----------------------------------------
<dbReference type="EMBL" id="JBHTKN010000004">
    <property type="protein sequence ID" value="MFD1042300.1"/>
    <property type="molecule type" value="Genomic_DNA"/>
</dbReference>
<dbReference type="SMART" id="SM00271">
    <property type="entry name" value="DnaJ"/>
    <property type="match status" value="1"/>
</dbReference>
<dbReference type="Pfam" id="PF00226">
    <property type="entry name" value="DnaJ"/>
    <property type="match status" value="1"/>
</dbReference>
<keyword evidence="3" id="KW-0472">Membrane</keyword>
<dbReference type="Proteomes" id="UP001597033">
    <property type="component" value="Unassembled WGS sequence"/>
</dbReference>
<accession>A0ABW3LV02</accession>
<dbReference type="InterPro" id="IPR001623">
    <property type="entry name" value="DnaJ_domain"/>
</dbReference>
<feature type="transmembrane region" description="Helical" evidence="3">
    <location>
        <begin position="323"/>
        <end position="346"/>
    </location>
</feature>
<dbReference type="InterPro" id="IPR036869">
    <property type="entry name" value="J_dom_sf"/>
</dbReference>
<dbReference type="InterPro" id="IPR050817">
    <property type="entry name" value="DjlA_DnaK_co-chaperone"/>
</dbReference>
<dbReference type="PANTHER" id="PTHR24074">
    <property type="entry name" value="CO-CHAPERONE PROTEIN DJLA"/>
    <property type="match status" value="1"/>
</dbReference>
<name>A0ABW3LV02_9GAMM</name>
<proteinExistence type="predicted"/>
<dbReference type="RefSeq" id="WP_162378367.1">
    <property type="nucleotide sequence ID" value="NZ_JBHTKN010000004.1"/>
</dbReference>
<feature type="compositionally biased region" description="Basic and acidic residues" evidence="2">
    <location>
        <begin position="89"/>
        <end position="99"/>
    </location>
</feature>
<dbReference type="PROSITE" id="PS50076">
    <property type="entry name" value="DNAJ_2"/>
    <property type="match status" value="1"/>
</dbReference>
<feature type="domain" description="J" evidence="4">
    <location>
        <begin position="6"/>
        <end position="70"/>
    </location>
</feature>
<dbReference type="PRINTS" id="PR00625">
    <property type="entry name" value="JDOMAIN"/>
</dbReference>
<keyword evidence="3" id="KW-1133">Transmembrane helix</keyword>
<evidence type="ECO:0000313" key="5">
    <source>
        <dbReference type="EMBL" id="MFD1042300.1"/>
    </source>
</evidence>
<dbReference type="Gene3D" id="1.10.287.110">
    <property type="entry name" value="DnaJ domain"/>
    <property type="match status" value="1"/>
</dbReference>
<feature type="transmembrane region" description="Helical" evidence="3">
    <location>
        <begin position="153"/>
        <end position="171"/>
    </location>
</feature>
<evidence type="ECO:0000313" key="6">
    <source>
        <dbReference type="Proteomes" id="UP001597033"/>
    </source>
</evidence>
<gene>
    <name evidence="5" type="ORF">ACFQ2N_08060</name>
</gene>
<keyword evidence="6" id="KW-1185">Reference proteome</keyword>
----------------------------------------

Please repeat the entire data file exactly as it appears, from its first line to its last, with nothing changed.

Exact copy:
<dbReference type="EMBL" id="JBHTKN010000004">
    <property type="protein sequence ID" value="MFD1042300.1"/>
    <property type="molecule type" value="Genomic_DNA"/>
</dbReference>
<dbReference type="SMART" id="SM00271">
    <property type="entry name" value="DnaJ"/>
    <property type="match status" value="1"/>
</dbReference>
<dbReference type="Pfam" id="PF00226">
    <property type="entry name" value="DnaJ"/>
    <property type="match status" value="1"/>
</dbReference>
<keyword evidence="3" id="KW-0472">Membrane</keyword>
<dbReference type="Proteomes" id="UP001597033">
    <property type="component" value="Unassembled WGS sequence"/>
</dbReference>
<accession>A0ABW3LV02</accession>
<dbReference type="InterPro" id="IPR001623">
    <property type="entry name" value="DnaJ_domain"/>
</dbReference>
<feature type="transmembrane region" description="Helical" evidence="3">
    <location>
        <begin position="323"/>
        <end position="346"/>
    </location>
</feature>
<dbReference type="InterPro" id="IPR036869">
    <property type="entry name" value="J_dom_sf"/>
</dbReference>
<dbReference type="InterPro" id="IPR050817">
    <property type="entry name" value="DjlA_DnaK_co-chaperone"/>
</dbReference>
<dbReference type="PANTHER" id="PTHR24074">
    <property type="entry name" value="CO-CHAPERONE PROTEIN DJLA"/>
    <property type="match status" value="1"/>
</dbReference>
<name>A0ABW3LV02_9GAMM</name>
<proteinExistence type="predicted"/>
<dbReference type="RefSeq" id="WP_162378367.1">
    <property type="nucleotide sequence ID" value="NZ_JBHTKN010000004.1"/>
</dbReference>
<feature type="compositionally biased region" description="Basic and acidic residues" evidence="2">
    <location>
        <begin position="89"/>
        <end position="99"/>
    </location>
</feature>
<dbReference type="PROSITE" id="PS50076">
    <property type="entry name" value="DNAJ_2"/>
    <property type="match status" value="1"/>
</dbReference>
<feature type="domain" description="J" evidence="4">
    <location>
        <begin position="6"/>
        <end position="70"/>
    </location>
</feature>
<dbReference type="PRINTS" id="PR00625">
    <property type="entry name" value="JDOMAIN"/>
</dbReference>
<keyword evidence="3" id="KW-1133">Transmembrane helix</keyword>
<evidence type="ECO:0000313" key="5">
    <source>
        <dbReference type="EMBL" id="MFD1042300.1"/>
    </source>
</evidence>
<dbReference type="Gene3D" id="1.10.287.110">
    <property type="entry name" value="DnaJ domain"/>
    <property type="match status" value="1"/>
</dbReference>
<feature type="transmembrane region" description="Helical" evidence="3">
    <location>
        <begin position="153"/>
        <end position="171"/>
    </location>
</feature>
<evidence type="ECO:0000313" key="6">
    <source>
        <dbReference type="Proteomes" id="UP001597033"/>
    </source>
</evidence>
<gene>
    <name evidence="5" type="ORF">ACFQ2N_08060</name>
</gene>
<keyword evidence="6" id="KW-1185">Reference proteome</keyword>